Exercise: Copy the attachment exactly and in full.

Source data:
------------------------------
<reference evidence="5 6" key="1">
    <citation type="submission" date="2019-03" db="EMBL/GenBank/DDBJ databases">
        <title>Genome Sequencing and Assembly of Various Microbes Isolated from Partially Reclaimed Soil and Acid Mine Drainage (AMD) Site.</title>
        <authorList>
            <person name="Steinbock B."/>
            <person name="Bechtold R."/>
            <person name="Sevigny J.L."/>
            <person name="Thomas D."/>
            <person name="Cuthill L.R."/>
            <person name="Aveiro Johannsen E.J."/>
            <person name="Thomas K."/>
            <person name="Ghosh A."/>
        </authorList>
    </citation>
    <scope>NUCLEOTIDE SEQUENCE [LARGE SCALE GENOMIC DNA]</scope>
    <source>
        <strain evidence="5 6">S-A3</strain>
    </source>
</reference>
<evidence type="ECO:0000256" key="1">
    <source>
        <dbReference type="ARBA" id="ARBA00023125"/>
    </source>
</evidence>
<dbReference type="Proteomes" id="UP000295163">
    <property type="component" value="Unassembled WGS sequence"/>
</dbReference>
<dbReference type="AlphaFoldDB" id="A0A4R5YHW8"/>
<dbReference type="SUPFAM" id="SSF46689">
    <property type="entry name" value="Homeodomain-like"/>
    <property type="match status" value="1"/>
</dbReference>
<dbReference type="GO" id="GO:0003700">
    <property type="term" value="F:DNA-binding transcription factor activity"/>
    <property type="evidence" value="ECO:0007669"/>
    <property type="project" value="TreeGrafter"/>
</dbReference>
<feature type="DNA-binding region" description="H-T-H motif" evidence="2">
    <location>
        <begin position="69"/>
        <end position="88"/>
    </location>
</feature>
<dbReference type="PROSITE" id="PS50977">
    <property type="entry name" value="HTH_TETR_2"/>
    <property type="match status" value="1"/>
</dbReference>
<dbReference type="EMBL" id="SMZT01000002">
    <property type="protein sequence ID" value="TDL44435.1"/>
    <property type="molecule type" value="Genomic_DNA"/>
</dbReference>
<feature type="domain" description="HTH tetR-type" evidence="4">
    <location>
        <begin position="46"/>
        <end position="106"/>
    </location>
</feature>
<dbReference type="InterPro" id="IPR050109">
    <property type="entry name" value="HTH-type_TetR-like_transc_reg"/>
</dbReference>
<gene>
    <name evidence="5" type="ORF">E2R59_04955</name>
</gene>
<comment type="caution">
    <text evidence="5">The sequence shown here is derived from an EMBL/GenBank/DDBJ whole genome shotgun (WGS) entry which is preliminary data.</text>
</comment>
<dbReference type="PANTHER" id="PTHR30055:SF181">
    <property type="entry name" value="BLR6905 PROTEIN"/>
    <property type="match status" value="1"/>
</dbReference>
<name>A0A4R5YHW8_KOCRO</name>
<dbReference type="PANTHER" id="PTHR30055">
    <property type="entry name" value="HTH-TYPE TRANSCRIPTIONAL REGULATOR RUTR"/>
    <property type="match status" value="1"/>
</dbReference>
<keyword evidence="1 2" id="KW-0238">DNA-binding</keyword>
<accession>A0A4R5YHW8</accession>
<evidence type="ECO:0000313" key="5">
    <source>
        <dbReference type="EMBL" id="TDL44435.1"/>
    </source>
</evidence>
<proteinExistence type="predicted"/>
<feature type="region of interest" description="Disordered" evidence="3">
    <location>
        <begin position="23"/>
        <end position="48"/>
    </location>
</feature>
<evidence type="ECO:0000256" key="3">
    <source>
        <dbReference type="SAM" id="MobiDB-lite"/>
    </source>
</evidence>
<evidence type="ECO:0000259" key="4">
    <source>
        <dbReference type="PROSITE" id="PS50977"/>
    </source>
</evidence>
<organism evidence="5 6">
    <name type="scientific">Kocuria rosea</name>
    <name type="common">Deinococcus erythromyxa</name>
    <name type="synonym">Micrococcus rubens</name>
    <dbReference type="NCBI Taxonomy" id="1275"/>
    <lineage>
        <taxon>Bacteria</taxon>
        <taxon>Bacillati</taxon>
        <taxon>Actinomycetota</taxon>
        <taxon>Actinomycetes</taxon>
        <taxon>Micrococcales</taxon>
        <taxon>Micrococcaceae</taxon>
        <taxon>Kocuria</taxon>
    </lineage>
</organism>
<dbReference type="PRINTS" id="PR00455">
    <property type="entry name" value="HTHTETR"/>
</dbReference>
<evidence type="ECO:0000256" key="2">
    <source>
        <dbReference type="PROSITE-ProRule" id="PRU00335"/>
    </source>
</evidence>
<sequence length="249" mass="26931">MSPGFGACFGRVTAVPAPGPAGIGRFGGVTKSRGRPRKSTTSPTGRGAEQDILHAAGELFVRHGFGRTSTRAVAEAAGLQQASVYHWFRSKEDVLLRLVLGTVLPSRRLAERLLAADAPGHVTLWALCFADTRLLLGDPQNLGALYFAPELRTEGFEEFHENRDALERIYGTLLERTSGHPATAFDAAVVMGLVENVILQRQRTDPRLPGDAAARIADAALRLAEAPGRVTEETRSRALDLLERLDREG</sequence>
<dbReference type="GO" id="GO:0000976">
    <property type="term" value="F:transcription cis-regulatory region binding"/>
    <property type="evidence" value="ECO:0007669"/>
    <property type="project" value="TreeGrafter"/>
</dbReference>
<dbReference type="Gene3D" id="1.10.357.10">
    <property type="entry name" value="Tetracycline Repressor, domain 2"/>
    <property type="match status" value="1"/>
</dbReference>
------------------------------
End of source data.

<reference evidence="5 6" key="1">
    <citation type="submission" date="2019-03" db="EMBL/GenBank/DDBJ databases">
        <title>Genome Sequencing and Assembly of Various Microbes Isolated from Partially Reclaimed Soil and Acid Mine Drainage (AMD) Site.</title>
        <authorList>
            <person name="Steinbock B."/>
            <person name="Bechtold R."/>
            <person name="Sevigny J.L."/>
            <person name="Thomas D."/>
            <person name="Cuthill L.R."/>
            <person name="Aveiro Johannsen E.J."/>
            <person name="Thomas K."/>
            <person name="Ghosh A."/>
        </authorList>
    </citation>
    <scope>NUCLEOTIDE SEQUENCE [LARGE SCALE GENOMIC DNA]</scope>
    <source>
        <strain evidence="5 6">S-A3</strain>
    </source>
</reference>
<evidence type="ECO:0000256" key="1">
    <source>
        <dbReference type="ARBA" id="ARBA00023125"/>
    </source>
</evidence>
<dbReference type="Proteomes" id="UP000295163">
    <property type="component" value="Unassembled WGS sequence"/>
</dbReference>
<dbReference type="AlphaFoldDB" id="A0A4R5YHW8"/>
<dbReference type="SUPFAM" id="SSF46689">
    <property type="entry name" value="Homeodomain-like"/>
    <property type="match status" value="1"/>
</dbReference>
<dbReference type="GO" id="GO:0003700">
    <property type="term" value="F:DNA-binding transcription factor activity"/>
    <property type="evidence" value="ECO:0007669"/>
    <property type="project" value="TreeGrafter"/>
</dbReference>
<feature type="DNA-binding region" description="H-T-H motif" evidence="2">
    <location>
        <begin position="69"/>
        <end position="88"/>
    </location>
</feature>
<dbReference type="PROSITE" id="PS50977">
    <property type="entry name" value="HTH_TETR_2"/>
    <property type="match status" value="1"/>
</dbReference>
<dbReference type="EMBL" id="SMZT01000002">
    <property type="protein sequence ID" value="TDL44435.1"/>
    <property type="molecule type" value="Genomic_DNA"/>
</dbReference>
<feature type="domain" description="HTH tetR-type" evidence="4">
    <location>
        <begin position="46"/>
        <end position="106"/>
    </location>
</feature>
<dbReference type="InterPro" id="IPR050109">
    <property type="entry name" value="HTH-type_TetR-like_transc_reg"/>
</dbReference>
<gene>
    <name evidence="5" type="ORF">E2R59_04955</name>
</gene>
<comment type="caution">
    <text evidence="5">The sequence shown here is derived from an EMBL/GenBank/DDBJ whole genome shotgun (WGS) entry which is preliminary data.</text>
</comment>
<dbReference type="PANTHER" id="PTHR30055:SF181">
    <property type="entry name" value="BLR6905 PROTEIN"/>
    <property type="match status" value="1"/>
</dbReference>
<name>A0A4R5YHW8_KOCRO</name>
<dbReference type="PANTHER" id="PTHR30055">
    <property type="entry name" value="HTH-TYPE TRANSCRIPTIONAL REGULATOR RUTR"/>
    <property type="match status" value="1"/>
</dbReference>
<keyword evidence="1 2" id="KW-0238">DNA-binding</keyword>
<accession>A0A4R5YHW8</accession>
<evidence type="ECO:0000313" key="5">
    <source>
        <dbReference type="EMBL" id="TDL44435.1"/>
    </source>
</evidence>
<proteinExistence type="predicted"/>
<feature type="region of interest" description="Disordered" evidence="3">
    <location>
        <begin position="23"/>
        <end position="48"/>
    </location>
</feature>
<evidence type="ECO:0000256" key="3">
    <source>
        <dbReference type="SAM" id="MobiDB-lite"/>
    </source>
</evidence>
<evidence type="ECO:0000259" key="4">
    <source>
        <dbReference type="PROSITE" id="PS50977"/>
    </source>
</evidence>
<organism evidence="5 6">
    <name type="scientific">Kocuria rosea</name>
    <name type="common">Deinococcus erythromyxa</name>
    <name type="synonym">Micrococcus rubens</name>
    <dbReference type="NCBI Taxonomy" id="1275"/>
    <lineage>
        <taxon>Bacteria</taxon>
        <taxon>Bacillati</taxon>
        <taxon>Actinomycetota</taxon>
        <taxon>Actinomycetes</taxon>
        <taxon>Micrococcales</taxon>
        <taxon>Micrococcaceae</taxon>
        <taxon>Kocuria</taxon>
    </lineage>
</organism>
<dbReference type="PRINTS" id="PR00455">
    <property type="entry name" value="HTHTETR"/>
</dbReference>
<evidence type="ECO:0000256" key="2">
    <source>
        <dbReference type="PROSITE-ProRule" id="PRU00335"/>
    </source>
</evidence>
<sequence length="249" mass="26931">MSPGFGACFGRVTAVPAPGPAGIGRFGGVTKSRGRPRKSTTSPTGRGAEQDILHAAGELFVRHGFGRTSTRAVAEAAGLQQASVYHWFRSKEDVLLRLVLGTVLPSRRLAERLLAADAPGHVTLWALCFADTRLLLGDPQNLGALYFAPELRTEGFEEFHENRDALERIYGTLLERTSGHPATAFDAAVVMGLVENVILQRQRTDPRLPGDAAARIADAALRLAEAPGRVTEETRSRALDLLERLDREG</sequence>
<dbReference type="GO" id="GO:0000976">
    <property type="term" value="F:transcription cis-regulatory region binding"/>
    <property type="evidence" value="ECO:0007669"/>
    <property type="project" value="TreeGrafter"/>
</dbReference>
<dbReference type="Gene3D" id="1.10.357.10">
    <property type="entry name" value="Tetracycline Repressor, domain 2"/>
    <property type="match status" value="1"/>
</dbReference>